In addition to all of the players who come out every year, there are "regulars" who always help behind the scenes.  Thank you to Mike Mallarae for helping me get the fields ready for a tournament.  Thank you to Steve Loomis of WNCSSA who donated enough softballs to the tournament that we will not have to buy balls for six or seven years.  Thank you to Gateway Park for providing us with a perfect venue for our local community.  Thank you to Marty Lombardi (whom my daughters simply adore) and Buckley Armacher for coming out in the morning on behalf of NCLEFC to help us with registrations.  Thank you to all of our friends whom we saw you guys.  Most importantly, thank you to my daughters, Lilly (and Bryan) and Maggie (and Darian), for working together and keeping something beautiful going for this community and for our local first responders.  And thank you to my wife, Audrey, for putting up with our family softball habit!  Nevada County?!  Yep.  You did it again and rocked the house!  Thank you.

Friday, June 10, 2022

Lilly Pruett Nevada County Heroes Softball Tournament

 In 2016, our daughter revitalized the law enforcement and fire annual softball tournament for her senior project at Nevada Union.  From 2016 through 2019, and even while Lilly was at Cal Poly getting her degree in civil engineering, she raised money through sponsorships and donated the net proceeds to the Nevada County Law Enforcement and Fire Protection Council every year.  After a couple of years of the tournament and before Lilly moved back to Grass Valley after graduating from college, the NCLEFC named the softball tournament after her and engraved her name on the trophy.  We are grateful and appreciative.

In 2020 and 2021, the COVID pandemic put a damper on the games, but on Sunday, June 12, 2022, at Gateway Park in Penn Valley, we are back at it!  The teams include two community teams and teams from Nevada County Sheriff, Grass Valley Police Department, Ophir Hill Fire, and Cal Fire.  The games begin at 9am, and a color guard will do a flag presentation at 10am after which our players will proudly sing our national anthem.  We cannot wait to see our community come together for this potentially rainy event.  We will make it work.

Our family, as well as our entire community, is proud to support our local law enforcement and fire protectors and to honor them this weekend as they should be.

We will try to broadcast some of the games on Facebook live.  Please come out and join us on Sunday at Gateway Park!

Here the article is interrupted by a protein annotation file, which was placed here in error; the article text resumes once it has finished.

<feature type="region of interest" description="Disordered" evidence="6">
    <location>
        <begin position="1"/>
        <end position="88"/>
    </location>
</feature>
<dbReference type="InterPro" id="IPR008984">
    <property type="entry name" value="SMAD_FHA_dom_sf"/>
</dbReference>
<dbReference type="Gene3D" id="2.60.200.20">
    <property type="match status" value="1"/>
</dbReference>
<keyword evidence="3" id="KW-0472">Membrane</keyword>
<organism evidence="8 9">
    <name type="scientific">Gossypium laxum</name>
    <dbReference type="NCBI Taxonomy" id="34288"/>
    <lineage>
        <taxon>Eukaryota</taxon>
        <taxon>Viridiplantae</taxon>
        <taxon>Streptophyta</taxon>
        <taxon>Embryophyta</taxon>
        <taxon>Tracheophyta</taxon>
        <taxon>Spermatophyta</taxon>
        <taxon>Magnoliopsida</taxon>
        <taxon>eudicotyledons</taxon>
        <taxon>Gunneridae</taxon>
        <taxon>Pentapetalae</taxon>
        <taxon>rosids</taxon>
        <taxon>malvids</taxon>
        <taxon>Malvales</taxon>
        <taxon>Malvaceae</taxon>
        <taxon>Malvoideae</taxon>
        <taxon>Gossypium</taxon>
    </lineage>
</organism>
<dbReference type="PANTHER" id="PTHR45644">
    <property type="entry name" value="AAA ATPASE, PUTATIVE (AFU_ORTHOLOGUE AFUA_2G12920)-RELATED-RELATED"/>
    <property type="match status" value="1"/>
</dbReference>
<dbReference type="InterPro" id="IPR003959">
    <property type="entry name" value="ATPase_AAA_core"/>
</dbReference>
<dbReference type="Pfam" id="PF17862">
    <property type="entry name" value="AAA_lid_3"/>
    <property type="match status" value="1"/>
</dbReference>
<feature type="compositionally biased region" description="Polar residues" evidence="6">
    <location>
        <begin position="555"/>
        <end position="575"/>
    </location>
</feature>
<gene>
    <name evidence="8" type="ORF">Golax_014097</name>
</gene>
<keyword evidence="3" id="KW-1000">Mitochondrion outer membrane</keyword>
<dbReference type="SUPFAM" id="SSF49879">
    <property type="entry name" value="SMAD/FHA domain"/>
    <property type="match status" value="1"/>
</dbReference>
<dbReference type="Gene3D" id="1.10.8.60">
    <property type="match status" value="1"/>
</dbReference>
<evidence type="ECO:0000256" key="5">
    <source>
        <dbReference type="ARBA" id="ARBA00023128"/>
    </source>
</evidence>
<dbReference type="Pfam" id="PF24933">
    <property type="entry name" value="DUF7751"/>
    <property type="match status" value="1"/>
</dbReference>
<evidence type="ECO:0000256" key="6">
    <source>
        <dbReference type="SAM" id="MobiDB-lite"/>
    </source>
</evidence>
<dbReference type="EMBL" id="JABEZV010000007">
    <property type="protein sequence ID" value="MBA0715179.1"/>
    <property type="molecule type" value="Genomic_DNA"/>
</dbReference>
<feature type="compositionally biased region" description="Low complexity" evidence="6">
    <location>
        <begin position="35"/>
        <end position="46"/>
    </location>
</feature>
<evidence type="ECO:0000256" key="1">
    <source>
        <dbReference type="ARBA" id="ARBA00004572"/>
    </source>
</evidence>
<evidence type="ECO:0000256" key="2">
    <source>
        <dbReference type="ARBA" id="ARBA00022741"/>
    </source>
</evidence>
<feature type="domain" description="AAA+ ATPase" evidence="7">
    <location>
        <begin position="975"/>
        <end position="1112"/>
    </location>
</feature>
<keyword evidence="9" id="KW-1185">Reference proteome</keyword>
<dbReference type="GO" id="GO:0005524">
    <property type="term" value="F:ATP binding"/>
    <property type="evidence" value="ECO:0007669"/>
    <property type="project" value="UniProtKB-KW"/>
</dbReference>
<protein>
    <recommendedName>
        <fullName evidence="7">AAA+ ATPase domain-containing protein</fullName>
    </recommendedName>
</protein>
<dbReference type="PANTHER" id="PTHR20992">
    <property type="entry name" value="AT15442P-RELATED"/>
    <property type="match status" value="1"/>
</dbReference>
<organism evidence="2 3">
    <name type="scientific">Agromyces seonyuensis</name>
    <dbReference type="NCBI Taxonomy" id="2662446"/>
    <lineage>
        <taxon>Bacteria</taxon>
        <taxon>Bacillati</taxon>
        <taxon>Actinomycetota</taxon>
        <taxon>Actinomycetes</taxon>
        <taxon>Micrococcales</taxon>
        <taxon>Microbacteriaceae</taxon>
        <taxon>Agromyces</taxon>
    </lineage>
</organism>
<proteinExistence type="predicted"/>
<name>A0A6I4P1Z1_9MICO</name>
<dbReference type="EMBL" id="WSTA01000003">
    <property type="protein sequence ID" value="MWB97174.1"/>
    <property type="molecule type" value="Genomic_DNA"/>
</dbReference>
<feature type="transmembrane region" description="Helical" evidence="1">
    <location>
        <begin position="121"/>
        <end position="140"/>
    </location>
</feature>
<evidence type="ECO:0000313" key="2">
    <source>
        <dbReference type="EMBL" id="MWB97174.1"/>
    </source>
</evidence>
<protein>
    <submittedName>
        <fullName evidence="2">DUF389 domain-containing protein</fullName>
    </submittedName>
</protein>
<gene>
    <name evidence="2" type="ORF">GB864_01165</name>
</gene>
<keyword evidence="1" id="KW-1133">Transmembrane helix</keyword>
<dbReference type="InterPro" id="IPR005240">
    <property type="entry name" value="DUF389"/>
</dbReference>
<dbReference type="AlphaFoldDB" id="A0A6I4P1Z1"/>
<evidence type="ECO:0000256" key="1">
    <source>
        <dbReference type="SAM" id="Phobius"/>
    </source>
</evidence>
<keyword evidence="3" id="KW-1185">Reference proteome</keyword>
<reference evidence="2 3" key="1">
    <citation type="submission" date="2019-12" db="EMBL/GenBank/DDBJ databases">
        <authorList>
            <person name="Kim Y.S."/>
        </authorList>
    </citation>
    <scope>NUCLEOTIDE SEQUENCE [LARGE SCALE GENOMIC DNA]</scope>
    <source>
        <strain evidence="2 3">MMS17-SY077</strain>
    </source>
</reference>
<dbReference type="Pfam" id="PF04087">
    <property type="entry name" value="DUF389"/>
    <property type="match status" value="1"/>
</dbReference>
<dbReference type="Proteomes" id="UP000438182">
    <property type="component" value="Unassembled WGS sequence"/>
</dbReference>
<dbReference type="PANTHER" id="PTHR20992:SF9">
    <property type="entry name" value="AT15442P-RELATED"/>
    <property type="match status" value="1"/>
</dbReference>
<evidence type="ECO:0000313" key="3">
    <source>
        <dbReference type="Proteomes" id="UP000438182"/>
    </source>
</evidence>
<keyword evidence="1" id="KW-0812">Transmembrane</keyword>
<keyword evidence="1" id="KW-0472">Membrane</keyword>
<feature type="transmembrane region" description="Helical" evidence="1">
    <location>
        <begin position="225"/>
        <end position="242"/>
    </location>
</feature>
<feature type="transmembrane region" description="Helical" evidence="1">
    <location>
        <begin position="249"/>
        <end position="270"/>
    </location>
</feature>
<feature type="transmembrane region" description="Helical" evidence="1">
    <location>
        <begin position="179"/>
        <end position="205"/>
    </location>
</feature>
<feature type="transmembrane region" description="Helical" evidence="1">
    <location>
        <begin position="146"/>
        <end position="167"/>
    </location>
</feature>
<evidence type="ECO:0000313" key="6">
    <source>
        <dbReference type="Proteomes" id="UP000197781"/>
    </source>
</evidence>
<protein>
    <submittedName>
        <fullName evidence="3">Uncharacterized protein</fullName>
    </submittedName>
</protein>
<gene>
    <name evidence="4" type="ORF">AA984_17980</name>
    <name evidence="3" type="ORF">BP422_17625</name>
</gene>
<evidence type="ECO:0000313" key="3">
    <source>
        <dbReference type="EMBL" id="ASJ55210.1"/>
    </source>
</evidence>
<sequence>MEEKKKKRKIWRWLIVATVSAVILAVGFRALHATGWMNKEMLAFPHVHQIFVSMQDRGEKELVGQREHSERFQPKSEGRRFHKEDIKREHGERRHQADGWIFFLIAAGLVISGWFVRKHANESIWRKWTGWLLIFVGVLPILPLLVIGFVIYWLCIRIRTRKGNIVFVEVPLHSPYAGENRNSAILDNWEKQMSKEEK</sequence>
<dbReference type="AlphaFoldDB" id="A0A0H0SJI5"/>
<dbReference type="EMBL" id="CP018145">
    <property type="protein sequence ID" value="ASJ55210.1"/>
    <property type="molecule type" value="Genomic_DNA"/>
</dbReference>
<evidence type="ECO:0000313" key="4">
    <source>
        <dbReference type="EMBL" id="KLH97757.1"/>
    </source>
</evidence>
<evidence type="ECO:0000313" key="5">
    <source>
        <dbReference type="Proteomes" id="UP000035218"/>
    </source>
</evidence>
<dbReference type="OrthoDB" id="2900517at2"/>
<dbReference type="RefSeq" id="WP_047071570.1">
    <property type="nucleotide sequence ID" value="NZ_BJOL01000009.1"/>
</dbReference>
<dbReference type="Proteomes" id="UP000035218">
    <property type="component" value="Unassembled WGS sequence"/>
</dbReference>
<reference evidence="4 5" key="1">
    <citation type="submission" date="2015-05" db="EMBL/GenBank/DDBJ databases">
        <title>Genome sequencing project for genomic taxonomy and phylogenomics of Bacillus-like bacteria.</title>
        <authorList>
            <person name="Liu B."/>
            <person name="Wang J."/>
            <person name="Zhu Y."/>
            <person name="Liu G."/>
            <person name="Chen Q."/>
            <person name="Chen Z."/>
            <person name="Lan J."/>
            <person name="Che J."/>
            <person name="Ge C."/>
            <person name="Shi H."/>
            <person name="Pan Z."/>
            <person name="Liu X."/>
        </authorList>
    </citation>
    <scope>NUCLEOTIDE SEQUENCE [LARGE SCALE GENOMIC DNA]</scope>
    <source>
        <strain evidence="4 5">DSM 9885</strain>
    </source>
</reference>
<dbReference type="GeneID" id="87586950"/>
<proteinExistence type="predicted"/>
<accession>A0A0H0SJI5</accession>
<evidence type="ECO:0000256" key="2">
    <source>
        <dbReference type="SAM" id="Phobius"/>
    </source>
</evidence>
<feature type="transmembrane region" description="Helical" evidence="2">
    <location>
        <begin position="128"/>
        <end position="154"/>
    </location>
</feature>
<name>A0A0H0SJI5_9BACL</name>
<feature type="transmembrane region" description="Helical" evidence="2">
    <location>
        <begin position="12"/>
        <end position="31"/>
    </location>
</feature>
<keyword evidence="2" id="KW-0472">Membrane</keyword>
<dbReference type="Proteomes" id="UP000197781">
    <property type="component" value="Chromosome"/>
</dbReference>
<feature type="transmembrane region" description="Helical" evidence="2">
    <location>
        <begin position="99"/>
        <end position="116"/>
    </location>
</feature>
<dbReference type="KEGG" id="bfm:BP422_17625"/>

Sunday, May 29, 2022

Teaching Christianity and Virtue in Schools Can Solve Issues Which Cause School Shootings

 In reference to the horrible shooting of children in their classroom in Texas, I had an in-depth discussion with a liberal colleague regarding how to solve the issue of school shootings ranging from gun control to mental health.  As we dove deeper into the conversation, my colleague told me that he believes and posits that the American culture has created a socialized populace which in many instances dehumanizes people and treats them as only being useful for work, and he concludes that these horrific events will continue and that we are all doomed in the long term.  Though I do not think that he meant it the way I took it, I heard his assertion as a rejection of our modern culture – a culture that as a whole lacks virtue and looks outward to blame others instead of looking inward and in the mirror to ask themselves the question of whether they are good, virtuous Christians or at a minimum good people with virtue.

Teaching our children virtue used to be satisfied by teaching the tenets of Protestant Christianity in our public schools.  These ideas of teaching religion and virtue in public schools is not new; in fact, these ideas are hundreds of years old.  Stephen Colwell, in his book The Position of Christianity in the United States, in its Relations with our Political Institutions, and Specially with Reference to Religious Instruction in the Public Schools published in 1854, Colwell explains that “Christianity is no mere negation in this country; it commands, or should command, the moral and political power of the Christians who dwell in it, exercise in accordance with the spirit of our institutions and with the view to the highest interest of men, temporal and eternal.”  Colwell was a Philadelphia industrialist an active in the Presbyterian Church who believed that these evangelical teachings Colwell told his readers that “their activities could help Christianity fulfill its rightful role as what he called ‘the appointed protector of humanity.’”  As posited by Edmund Burke, true liberty is the unity a freedom and virtue.  In part, Christianity as envisioned by Colwell is the self-restrained freedom about which Burke wrote.  We must teach our children to expect freedom restrained by personal responsibility, religion, and virtue.

Circling back to the problem of school shootings, a different friend today asserted as follows: “Cain killed Abel with a rock.  The Lord did not get rid of all the rocks.  He blamed Cain and not the rock.  We have a sin problem and not a gun problem.”  We have a problem of the soul and the culture, and I think that we can fix our problem with sin, and we must, or we are doomed.  We must reject modern culture which is in my opinion the root cause of school shootings.  We must embrace and teach religion and virtue to students again.  If the child comes from an atheist family, every kid might be required to take at least one class on Aristotle's Ethics.  Education in religion and virtue can and will solve these issues on the whole of society.